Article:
Burn Rate in Kids Has Dropped, But Still Causes Concern
Youths' thinner skin makes them more susceptible to severe injury, expert says
TUESDAY, Oct. 6, 2009 (HealthDay News) -- After a long day last year, Danette McKinney asked her husband, Shawn, to check on the roast she had in the oven. As he opened the door, Shawn didn't see their 1-year-old daughter toddle up beside him. The little girl placed her palms on the scorching metal and shrieked.
"As we were taking her to the hospital, I think my husband and I were crying more than she was crying," said McKinney, a 30-year-old mother of two from Dublin, Ohio. "It was horrible."
Each year, more than 120,000 youths aged 20 and younger are treated in emergency rooms for burns, according to a study in the November issue of Pediatrics. Kids younger than 6 accounted for 56 percent of the injuries.
The number of pediatric burn victims actually has declined in recent years, falling 31 percent between 1990 and 2006. Researchers take the drop as a sign that safety messages about preventing burns are getting through to parents.
Yet they still consider the number of pediatric burns as too high. More than 2 million children and teens were treated for burns in emergency departments over the 17-year span of the study, the researchers found.
"The overall message is there is a lot more work to do," said study author Lara McKenzie, an assistant professor of pediatrics at Ohio State University and a researcher at Nationwide Children's Hospital in Columbus, Ohio. "Burns can be very painful and devastating injuries, and the recovery period can be long and difficult."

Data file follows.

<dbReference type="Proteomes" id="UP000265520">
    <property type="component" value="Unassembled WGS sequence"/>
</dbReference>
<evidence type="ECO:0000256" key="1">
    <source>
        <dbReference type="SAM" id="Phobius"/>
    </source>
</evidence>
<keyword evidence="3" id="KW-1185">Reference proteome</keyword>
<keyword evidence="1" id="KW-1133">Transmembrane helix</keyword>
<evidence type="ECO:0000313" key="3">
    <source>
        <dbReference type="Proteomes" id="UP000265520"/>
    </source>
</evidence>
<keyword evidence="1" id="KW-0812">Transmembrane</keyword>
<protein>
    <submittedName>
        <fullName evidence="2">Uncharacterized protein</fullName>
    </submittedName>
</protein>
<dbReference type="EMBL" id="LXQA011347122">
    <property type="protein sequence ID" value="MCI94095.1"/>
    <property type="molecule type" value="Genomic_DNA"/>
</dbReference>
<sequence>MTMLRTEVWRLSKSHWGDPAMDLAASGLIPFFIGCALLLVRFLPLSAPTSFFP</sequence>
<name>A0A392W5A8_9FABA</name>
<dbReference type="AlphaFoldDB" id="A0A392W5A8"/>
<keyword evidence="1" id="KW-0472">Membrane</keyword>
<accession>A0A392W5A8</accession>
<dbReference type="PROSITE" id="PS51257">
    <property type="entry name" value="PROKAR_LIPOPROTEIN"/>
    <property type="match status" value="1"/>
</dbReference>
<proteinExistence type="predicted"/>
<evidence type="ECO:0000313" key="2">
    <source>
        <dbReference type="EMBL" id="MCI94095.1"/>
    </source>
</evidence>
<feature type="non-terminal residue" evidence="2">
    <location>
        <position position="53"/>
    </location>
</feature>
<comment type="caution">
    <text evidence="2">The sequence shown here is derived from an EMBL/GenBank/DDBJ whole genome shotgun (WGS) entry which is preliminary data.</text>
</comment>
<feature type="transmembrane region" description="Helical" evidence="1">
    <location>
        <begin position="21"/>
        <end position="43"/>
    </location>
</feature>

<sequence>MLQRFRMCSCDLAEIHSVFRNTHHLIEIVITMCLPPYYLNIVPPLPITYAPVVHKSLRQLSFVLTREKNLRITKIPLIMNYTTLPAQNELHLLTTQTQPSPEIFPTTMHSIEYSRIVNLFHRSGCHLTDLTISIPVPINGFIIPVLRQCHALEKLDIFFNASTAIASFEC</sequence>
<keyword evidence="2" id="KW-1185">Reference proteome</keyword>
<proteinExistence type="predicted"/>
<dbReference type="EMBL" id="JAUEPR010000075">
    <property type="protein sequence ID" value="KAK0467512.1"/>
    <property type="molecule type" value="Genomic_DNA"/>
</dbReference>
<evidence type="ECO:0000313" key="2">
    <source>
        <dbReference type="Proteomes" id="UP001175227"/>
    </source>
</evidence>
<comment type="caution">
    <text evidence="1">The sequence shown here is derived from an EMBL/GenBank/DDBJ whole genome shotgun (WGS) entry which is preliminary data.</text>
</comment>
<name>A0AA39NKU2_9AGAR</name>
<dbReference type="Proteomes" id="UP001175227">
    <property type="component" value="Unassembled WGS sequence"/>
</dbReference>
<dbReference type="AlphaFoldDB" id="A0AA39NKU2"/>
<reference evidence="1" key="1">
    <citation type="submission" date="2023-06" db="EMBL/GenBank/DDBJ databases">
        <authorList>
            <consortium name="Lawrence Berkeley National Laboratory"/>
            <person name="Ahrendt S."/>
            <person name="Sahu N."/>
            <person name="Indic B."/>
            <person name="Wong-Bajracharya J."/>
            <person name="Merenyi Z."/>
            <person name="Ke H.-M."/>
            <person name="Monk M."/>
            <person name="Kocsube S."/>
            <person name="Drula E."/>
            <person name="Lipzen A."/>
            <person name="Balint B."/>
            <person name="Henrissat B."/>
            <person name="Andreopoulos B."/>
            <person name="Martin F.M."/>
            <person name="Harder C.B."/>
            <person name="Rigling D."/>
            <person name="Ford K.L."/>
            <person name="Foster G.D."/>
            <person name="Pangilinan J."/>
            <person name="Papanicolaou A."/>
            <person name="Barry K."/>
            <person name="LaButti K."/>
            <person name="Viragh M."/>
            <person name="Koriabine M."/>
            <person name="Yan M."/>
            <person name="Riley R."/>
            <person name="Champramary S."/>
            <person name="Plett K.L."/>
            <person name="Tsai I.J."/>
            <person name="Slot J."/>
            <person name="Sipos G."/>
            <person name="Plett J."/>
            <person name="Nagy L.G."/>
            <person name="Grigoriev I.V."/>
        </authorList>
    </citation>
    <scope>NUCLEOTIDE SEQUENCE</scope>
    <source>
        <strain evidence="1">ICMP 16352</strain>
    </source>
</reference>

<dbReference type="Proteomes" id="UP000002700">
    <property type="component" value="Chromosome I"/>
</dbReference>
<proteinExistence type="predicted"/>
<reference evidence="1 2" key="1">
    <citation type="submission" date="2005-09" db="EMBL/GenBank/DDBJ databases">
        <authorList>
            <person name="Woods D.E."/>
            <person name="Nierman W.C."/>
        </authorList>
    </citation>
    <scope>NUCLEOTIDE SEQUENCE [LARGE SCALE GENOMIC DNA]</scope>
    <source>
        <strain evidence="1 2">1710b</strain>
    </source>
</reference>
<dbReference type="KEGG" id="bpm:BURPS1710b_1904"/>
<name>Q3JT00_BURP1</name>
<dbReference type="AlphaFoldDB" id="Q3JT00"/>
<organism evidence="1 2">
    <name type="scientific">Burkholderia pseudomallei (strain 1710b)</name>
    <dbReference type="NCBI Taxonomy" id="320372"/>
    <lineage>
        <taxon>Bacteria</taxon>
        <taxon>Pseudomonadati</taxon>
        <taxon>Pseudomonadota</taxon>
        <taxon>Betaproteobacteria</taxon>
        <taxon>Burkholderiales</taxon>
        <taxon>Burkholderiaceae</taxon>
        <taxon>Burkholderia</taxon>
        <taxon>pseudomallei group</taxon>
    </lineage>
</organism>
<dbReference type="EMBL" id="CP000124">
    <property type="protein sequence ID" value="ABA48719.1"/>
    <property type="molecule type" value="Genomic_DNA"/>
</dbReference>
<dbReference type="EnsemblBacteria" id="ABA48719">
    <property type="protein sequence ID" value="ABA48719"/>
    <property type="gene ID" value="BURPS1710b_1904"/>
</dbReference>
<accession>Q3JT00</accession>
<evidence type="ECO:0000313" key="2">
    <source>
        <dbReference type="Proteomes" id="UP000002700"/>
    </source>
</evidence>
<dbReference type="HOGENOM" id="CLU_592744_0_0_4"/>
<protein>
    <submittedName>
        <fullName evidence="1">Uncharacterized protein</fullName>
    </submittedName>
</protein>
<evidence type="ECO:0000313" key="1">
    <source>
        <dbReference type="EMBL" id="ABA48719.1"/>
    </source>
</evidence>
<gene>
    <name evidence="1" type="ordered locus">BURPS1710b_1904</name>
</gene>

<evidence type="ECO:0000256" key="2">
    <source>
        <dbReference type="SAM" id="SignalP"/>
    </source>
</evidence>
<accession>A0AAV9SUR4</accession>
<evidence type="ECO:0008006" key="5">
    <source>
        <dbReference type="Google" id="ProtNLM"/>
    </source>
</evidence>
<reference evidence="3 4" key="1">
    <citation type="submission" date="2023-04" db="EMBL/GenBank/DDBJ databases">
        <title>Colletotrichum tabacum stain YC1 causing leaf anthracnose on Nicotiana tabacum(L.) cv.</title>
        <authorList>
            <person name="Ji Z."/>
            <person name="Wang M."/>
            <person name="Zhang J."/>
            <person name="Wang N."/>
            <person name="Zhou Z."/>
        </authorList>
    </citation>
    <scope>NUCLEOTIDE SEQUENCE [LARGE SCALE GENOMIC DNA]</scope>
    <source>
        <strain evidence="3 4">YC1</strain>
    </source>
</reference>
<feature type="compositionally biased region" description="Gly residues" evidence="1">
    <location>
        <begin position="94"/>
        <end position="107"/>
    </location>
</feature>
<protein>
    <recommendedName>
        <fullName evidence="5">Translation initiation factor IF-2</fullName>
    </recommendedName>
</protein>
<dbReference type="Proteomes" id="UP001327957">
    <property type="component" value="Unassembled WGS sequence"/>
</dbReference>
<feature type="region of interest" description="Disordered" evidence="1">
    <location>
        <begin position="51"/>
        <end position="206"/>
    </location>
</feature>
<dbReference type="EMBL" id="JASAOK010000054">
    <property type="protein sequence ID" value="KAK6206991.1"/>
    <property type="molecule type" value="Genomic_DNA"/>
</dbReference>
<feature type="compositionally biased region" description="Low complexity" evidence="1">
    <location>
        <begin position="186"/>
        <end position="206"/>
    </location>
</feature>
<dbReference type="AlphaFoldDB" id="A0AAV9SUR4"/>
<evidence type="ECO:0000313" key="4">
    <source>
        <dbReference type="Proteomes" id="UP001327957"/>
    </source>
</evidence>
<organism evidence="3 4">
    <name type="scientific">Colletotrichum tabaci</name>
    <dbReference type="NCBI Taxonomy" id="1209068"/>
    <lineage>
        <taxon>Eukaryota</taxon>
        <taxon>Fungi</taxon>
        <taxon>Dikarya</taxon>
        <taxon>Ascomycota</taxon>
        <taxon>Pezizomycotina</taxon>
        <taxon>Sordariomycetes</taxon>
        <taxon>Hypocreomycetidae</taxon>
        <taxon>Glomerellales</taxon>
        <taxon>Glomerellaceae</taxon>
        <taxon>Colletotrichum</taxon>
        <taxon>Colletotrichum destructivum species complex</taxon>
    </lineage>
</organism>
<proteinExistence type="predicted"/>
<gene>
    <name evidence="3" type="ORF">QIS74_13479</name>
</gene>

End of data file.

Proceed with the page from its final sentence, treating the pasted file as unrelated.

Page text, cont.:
Nearly 60 percent of burns are caused by thermal sources, such as flames or hot surfaces, according to the study, which used information from the Consumer Product Safety Commission's National Electronic Injury Surveillance System database. Scalds from hot liquid or steam were the second most common source of injury, particularly among young children. Other sources of burns included chemicals, radiation (sunburns) and electricity.
Boys accounted for nearly 59 percent of injuries. Burns most often occurred on a hand or finger (36 percent of the time) or on the head and face (21 percent), the study found.
Nearly 92 percent of burns occurred at home, most often in the kitchen. About 32 percent of burns were attributed to kitchen appliances and 21 percent to other household appliances, such as curling irons and irons. About 14.5 percent were bath-water related, according to the study.
The severity of a burn depends on how many layers of skin are injured, explained Dr. J. Kevin Bailey, a burn surgeon at Shriner's Hospital for Children in Cincinnati. Because children have thinner skin than adults, kids are more susceptible to not only getting burned faster but more severely.
Parents can protect their children from scalds by keeping the water heater turned to no more than 120 degrees Fahrenheit. "It's very easy to get a deep burn on a baby in a matter of seconds," Bailey said.
Burns can be among the most painful injuries, leading to lengthy hospital stays and surgical interventions.
"Your skin is an organ, and part of the job of the skin is to give the brain feedback on the environment, so it has an intense amount of nerve endings," Bailey said. "When you take off that top layer of skin, it exposes a huge number of nerves to noxious stimuli, which you feel as intense pain."
The McKinney's daughter was sent by ambulance from their local emergency room to Nationwide Children's Hospital, where she was sedated and the second-degree wounds treated and dressed. Though she made a full recovery, her parents say they will never forget that evening.
"Every time I open the oven door, I put my hand out and make sure she's not behind me," McKinney said. "Kids are so curious. And they are so fast. In the blink of an eye they can be right behind you or right next to you."
The Nemours Foundations offers tips on preventing burns, shocks and fires.